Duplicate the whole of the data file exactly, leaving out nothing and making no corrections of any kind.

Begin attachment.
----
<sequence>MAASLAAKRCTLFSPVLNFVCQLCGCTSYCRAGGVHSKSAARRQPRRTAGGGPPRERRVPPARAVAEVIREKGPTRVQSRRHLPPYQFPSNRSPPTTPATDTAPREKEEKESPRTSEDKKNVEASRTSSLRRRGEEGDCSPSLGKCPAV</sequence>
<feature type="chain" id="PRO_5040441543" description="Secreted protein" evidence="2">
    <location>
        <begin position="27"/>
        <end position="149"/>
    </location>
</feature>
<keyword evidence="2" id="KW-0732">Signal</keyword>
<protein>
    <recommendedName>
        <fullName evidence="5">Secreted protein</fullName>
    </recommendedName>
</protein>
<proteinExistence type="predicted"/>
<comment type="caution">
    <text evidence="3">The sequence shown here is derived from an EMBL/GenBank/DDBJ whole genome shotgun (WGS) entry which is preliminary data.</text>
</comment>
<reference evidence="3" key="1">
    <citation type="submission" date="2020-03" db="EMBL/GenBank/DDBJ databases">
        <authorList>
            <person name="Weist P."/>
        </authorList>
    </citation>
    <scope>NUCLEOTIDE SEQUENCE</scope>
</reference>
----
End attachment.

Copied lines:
<sequence>MAASLAAKRCTLFSPVLNFVCQLCGCTSYCRAGGVHSKSAARRQPRRTAGGGPPRERRVPPARAVAEVIREKGPTRVQSRRHLPPYQFPSNRSPPTTPATDTAPREKEEKESPRTSEDKKNVEASRTSSLRRRGEEGDCSPSLGKCPAV</sequence>
<feature type="chain" id="PRO_5040441543" description="Secreted protein" evidence="2">
    <location>
        <begin position="27"/>
        <end position="149"/>
    </location>
</feature>
<keyword evidence="2" id="KW-0732">Signal</keyword>
<protein>
    <recommendedName>
        <fullName evidence="5">Secreted protein</fullName>
    </recommendedName>
</protein>
<proteinExistence type="predicted"/>
<comment type="caution">
    <text evidence="3">The sequence shown here is derived from an EMBL/GenBank/DDBJ whole genome shotgun (WGS) entry which is preliminary data.</text>
</comment>
<reference evidence="3" key="1">
    <citation type="submission" date="2020-03" db="EMBL/GenBank/DDBJ databases">
        <authorList>
            <person name="Weist P."/>
        </authorList>
    </citation>
    <scope>NUCLEOTIDE SEQUENCE</scope>
</reference>